Jing Shen, David Bartram
Fare Differently, Feel Differently: Mental Well-Being of UK-Born and Foreign-Born Working Men during the COVID-19 Pandemic

European Societies , 2021: 23, Heft suppl. 1, S. S370-S383
ISSN: 1461-6696 (print), 1469-8307 (online)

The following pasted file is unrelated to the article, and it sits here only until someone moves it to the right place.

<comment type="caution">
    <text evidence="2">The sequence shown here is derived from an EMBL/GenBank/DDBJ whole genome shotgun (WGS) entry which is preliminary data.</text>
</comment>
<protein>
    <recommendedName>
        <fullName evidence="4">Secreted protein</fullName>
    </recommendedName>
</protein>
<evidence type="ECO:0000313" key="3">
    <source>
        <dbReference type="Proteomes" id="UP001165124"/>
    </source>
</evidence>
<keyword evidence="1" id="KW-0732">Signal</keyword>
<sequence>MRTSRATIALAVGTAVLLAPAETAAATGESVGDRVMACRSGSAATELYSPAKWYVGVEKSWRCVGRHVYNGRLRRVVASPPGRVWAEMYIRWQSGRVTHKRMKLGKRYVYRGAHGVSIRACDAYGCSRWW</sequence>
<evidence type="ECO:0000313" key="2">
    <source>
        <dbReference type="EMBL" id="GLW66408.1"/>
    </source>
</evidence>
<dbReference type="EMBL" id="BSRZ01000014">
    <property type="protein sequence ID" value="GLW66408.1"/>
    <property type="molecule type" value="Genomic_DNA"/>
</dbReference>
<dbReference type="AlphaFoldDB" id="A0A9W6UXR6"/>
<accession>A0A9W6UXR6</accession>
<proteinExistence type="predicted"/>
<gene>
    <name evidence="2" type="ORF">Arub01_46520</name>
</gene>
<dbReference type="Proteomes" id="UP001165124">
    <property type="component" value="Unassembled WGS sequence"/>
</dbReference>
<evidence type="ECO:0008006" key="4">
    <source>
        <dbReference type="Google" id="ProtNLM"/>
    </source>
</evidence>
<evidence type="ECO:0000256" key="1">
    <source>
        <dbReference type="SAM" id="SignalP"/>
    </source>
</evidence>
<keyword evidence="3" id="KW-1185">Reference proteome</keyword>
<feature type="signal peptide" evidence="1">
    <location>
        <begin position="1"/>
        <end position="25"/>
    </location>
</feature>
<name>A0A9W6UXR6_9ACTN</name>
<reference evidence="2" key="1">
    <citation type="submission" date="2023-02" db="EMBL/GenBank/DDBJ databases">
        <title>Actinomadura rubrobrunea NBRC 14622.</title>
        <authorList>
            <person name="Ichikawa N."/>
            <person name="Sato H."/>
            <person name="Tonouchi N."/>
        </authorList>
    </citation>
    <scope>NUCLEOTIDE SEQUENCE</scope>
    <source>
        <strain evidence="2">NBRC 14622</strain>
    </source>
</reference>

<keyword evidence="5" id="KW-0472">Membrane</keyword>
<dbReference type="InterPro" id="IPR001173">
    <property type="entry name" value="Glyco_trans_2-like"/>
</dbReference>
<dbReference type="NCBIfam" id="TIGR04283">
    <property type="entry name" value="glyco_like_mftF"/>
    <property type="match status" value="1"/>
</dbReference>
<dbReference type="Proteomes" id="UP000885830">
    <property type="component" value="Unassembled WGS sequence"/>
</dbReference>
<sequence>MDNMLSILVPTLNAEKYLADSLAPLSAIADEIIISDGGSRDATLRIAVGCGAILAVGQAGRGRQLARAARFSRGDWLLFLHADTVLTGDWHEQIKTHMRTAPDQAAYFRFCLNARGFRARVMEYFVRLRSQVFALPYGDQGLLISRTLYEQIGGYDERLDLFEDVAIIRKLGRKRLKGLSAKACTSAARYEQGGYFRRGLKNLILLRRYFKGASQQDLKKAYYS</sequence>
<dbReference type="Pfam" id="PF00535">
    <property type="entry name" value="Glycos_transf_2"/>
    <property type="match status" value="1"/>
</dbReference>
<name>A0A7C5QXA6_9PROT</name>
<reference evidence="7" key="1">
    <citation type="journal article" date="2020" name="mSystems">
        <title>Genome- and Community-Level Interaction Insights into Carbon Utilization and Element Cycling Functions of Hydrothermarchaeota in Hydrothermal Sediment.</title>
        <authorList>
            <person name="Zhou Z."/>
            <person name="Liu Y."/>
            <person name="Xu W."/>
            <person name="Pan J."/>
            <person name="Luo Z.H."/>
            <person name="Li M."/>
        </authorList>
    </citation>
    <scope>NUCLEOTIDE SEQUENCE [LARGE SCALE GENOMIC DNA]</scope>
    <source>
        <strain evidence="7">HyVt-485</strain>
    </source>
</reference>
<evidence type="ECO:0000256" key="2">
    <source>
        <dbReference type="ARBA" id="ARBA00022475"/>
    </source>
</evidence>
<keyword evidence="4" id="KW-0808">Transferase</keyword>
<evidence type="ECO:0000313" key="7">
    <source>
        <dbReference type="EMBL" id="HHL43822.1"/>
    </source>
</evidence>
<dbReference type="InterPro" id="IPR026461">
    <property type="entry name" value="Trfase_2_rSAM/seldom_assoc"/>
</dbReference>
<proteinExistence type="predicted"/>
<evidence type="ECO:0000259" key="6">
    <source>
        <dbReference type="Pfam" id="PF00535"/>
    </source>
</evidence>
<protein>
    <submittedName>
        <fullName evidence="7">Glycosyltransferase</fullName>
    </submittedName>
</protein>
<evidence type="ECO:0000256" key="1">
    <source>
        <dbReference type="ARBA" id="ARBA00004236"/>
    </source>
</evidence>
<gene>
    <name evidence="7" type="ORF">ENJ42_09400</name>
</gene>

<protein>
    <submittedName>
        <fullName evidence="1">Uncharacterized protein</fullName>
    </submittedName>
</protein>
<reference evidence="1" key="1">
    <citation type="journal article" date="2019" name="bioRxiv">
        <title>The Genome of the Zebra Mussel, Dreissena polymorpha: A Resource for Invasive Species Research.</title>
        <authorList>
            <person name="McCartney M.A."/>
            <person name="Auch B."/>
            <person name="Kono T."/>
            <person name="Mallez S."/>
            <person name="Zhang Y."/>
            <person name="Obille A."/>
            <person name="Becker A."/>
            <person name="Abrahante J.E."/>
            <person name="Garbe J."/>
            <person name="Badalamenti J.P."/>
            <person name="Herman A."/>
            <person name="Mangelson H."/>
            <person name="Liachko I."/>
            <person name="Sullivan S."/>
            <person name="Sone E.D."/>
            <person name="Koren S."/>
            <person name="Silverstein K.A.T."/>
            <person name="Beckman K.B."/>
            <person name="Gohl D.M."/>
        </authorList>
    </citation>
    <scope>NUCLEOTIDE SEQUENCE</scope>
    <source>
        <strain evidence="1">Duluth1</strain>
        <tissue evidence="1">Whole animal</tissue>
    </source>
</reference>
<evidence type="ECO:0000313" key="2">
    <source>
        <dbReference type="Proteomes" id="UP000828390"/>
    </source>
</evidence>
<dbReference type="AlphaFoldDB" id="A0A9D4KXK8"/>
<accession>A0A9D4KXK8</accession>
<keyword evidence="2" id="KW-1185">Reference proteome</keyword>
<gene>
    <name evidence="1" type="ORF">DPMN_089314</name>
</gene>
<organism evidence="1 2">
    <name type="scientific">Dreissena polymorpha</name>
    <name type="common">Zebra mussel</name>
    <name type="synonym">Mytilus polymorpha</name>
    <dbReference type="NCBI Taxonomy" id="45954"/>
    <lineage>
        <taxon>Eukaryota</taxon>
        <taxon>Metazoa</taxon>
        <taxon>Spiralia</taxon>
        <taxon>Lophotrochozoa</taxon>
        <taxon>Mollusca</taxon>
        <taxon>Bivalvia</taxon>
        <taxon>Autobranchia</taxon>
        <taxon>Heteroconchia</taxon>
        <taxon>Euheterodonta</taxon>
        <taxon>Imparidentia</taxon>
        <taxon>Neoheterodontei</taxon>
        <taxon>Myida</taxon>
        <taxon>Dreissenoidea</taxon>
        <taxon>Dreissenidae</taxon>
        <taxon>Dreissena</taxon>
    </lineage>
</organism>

Despite numerous studies that have demonstrated widening social inequalities during the COVID-19 pandemic, we do not yet see research on whether the surge in social inequalities would also have unequal consequences for people’s subjective experience. By linking the countrywide Understanding Society COVID-19 longitudinal survey with the latest wave of the main-stage survey, we examine whether and how the psychological costs of economic lockdowns are unevenly distributed between UK-born and foreign-born working men. Findings provide direct evidence for a widening gap in mental well-being resulting from the widening socioeconomic gap between immigrant and native-born working men, during COVID-19 lockdowns. Employment disruption does not necessarily hurt mental well-being of the native-born, as long as their income is protected. For immigrants, however, work hour reduction is generally accompanied by psychological costs, with greater mental suffering among immigrant men who experience work hour reduction without income protection – particularly in the extreme scenario of reduction to no work hours.